Today, I found out that a friend from the past, passed away yesterday. Her story is a tragic one. Just a little over a year ago, she found out that she had irritable breast cancer. She had just gotten remarried and had given birth to a newborn son only weeks before finding out. She thought it was a breast infection but it wasn't... it was worse. She left six children behind but in her usual fashion, managed to make sure their education was provided for... one at a prestigious private school on full scholarship, one at a charter school, two others at a different private school and her oldest at a very well known and well-respected engineering college. It was her tenacity at being able to procure full scholarships, gift and donations even before having cancer that probably wore most on our friendship. She was the type of parent who bragged constantly about her children and who also knew the right words to say to get what she wanted even if there were others who might be in more dire need of those gifts and services. And, here is where the ugliness from me sets in. I liked her but I didn't like her. We both had large families and started at a very early age. I was jealous of the opportunities she was given. But, I did not want to be like her. Every conversation focused on her.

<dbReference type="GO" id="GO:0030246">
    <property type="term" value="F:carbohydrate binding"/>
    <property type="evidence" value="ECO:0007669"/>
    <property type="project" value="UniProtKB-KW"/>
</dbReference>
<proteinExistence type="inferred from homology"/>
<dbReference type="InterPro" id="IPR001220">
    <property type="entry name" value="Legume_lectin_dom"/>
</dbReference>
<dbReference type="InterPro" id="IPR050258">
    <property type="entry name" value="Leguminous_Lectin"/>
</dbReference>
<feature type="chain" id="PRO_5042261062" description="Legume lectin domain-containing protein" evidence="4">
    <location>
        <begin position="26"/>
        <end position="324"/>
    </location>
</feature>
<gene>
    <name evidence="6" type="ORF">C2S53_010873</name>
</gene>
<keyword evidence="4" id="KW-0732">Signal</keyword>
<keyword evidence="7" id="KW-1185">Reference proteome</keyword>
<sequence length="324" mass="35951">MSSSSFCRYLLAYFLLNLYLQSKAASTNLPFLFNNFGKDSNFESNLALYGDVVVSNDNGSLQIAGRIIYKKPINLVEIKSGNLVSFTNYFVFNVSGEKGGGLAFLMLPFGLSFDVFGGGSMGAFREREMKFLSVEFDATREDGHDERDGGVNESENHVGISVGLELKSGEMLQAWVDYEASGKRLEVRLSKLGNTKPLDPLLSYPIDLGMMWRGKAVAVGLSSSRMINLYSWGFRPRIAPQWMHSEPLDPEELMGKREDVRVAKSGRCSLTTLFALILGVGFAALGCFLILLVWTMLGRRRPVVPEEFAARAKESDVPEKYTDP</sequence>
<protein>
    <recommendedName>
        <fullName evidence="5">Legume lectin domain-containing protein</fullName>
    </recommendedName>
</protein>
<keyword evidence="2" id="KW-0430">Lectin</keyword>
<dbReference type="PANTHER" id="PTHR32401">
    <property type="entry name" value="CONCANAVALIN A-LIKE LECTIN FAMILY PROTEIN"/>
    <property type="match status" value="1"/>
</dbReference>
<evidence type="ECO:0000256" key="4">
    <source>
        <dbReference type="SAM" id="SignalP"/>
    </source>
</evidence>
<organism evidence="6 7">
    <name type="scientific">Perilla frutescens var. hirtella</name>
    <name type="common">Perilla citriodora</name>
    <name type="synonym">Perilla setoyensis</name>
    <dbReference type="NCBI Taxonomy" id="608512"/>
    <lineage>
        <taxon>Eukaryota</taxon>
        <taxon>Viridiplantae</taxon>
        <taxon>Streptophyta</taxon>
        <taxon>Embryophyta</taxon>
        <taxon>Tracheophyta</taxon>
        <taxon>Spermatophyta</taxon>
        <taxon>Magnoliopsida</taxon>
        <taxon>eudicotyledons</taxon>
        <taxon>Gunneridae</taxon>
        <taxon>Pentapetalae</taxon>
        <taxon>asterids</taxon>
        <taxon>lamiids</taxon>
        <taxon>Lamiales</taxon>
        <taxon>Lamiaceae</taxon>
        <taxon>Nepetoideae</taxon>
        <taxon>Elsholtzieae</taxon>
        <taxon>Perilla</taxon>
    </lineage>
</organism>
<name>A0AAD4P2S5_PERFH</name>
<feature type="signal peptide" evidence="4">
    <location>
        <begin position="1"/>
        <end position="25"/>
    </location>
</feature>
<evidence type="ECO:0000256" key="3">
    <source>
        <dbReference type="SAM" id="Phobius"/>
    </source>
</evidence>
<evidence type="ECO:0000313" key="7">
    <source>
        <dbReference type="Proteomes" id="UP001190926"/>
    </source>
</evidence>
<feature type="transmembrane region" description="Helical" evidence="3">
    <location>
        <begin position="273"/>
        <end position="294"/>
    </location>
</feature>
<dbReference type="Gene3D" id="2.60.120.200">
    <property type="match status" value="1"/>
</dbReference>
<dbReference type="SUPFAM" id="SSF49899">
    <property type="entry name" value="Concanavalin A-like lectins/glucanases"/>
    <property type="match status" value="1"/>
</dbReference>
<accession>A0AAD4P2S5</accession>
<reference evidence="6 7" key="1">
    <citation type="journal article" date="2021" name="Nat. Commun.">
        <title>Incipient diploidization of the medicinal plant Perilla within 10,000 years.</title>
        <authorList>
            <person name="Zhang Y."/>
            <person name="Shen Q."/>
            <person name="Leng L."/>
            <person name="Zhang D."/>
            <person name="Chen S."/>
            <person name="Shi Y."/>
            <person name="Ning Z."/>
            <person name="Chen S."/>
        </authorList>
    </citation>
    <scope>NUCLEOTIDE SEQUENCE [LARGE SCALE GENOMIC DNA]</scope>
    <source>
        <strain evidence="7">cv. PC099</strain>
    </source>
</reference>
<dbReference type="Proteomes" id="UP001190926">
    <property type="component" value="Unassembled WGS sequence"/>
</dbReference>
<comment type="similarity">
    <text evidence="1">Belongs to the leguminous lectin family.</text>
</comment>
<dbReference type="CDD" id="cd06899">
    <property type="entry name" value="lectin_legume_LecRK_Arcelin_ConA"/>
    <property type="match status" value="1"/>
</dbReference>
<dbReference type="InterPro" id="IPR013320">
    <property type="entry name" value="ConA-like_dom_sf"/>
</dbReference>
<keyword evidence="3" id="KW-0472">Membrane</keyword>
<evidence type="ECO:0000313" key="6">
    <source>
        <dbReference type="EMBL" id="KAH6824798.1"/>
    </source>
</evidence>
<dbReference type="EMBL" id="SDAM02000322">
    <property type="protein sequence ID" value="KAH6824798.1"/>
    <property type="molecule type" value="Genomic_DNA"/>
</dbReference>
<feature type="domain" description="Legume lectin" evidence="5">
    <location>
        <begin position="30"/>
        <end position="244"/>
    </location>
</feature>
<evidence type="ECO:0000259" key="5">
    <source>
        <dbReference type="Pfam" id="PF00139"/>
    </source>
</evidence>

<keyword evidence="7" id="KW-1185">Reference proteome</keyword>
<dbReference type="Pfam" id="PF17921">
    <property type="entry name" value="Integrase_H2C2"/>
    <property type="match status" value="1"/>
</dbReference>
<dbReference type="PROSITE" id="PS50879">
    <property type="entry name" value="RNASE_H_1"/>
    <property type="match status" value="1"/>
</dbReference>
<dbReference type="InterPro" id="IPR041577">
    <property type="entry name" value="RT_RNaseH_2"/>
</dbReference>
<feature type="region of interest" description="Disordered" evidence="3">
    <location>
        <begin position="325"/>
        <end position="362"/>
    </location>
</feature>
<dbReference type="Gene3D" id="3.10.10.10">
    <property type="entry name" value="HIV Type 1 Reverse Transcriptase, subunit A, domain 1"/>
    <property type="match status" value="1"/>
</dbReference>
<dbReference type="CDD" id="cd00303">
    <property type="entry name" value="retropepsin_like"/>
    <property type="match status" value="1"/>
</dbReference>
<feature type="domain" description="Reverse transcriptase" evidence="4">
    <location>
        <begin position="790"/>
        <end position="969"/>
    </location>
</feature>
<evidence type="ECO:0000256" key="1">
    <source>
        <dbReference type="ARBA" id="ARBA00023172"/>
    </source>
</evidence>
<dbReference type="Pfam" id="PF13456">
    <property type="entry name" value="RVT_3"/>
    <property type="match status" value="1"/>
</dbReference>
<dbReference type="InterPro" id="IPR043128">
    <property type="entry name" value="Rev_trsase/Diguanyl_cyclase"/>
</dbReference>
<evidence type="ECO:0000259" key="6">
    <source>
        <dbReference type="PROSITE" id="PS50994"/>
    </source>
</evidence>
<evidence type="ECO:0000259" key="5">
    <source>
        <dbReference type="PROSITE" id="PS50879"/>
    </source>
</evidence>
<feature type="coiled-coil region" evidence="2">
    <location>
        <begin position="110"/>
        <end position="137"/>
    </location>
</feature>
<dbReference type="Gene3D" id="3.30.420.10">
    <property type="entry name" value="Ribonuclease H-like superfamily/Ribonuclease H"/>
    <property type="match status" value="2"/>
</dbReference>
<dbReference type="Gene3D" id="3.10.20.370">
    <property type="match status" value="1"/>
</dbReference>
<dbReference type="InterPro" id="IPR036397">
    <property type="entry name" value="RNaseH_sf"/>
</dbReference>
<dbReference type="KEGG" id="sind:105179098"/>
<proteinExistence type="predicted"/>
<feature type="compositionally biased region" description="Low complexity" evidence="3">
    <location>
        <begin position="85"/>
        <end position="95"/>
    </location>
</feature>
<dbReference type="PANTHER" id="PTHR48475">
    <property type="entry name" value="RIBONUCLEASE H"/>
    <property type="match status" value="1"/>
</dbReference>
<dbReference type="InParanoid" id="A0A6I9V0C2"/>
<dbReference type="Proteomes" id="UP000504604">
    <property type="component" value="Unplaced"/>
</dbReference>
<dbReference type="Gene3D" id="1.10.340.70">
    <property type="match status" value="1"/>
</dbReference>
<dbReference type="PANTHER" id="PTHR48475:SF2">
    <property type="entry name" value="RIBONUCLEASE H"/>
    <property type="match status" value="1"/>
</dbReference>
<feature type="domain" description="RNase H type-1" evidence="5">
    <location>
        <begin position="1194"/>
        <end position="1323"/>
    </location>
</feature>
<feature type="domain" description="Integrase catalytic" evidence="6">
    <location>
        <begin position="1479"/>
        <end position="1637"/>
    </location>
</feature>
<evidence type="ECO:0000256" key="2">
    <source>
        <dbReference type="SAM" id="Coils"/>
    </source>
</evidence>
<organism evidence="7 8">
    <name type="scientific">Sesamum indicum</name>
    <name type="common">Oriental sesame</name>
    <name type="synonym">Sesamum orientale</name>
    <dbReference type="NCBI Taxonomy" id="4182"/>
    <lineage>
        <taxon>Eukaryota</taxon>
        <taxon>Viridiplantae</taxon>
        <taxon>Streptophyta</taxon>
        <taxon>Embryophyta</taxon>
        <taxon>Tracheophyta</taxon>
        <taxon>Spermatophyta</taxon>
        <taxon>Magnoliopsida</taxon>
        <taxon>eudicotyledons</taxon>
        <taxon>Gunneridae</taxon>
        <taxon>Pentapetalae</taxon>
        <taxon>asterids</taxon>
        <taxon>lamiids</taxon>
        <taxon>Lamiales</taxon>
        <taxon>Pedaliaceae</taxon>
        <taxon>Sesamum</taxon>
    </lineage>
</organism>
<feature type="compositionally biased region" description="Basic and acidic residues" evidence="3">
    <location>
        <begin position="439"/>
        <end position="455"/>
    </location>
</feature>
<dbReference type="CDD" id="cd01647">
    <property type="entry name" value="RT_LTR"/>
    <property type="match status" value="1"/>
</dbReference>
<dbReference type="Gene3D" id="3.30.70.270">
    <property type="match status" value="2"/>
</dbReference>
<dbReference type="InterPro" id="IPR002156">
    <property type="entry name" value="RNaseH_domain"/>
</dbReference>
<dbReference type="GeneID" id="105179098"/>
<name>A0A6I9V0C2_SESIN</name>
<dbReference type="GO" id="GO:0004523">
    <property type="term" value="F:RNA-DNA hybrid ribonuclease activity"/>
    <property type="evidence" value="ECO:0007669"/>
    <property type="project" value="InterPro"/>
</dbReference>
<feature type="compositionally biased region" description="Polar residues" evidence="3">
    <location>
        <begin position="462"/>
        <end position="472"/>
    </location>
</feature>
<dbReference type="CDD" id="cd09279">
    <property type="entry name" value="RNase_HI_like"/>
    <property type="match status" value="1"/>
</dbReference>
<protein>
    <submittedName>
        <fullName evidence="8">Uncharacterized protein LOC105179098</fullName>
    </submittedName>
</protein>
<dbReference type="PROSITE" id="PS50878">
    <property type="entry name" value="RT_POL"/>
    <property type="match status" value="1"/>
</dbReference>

I thought of her today and googled her blog to find out that she passed away yesterday. I had known about her cancer and talked to her once since her being diagnosed but did not make the trip to see her in person. I feel guilty. I spent the last hour reading some of her last entries and have wept for her family. The loss they must be feeling and will continue to feel. Her new husband left to tend for a young son and her other five children with the help of her ex-husband. I walked away from the computer. I thought and cried and thought. And, I cannot justify not going to see her. At the same time, though, the gloss from her death... you know, that gloss that makes the deceased seem untouchable and like a saint, has dissipated slightly. While reading her blog she made a comment about how she used to judge parents for not doing a particular thing for their children, that she did herself. In that comment, the gloss disapated. I am sure this past year changed her immensely. But, there was a reason our friendship faded away.
The truth is that I am a liar and faulted human being, too. Many times, I don't do what I say I am going to do, whether it be from forgetfulness or selfishness or some other imperfection. Perhaps in her death, I can value that which was lovable about her and let go of that which was imperfect.
And, perhaps you will still love me despite my imperfections.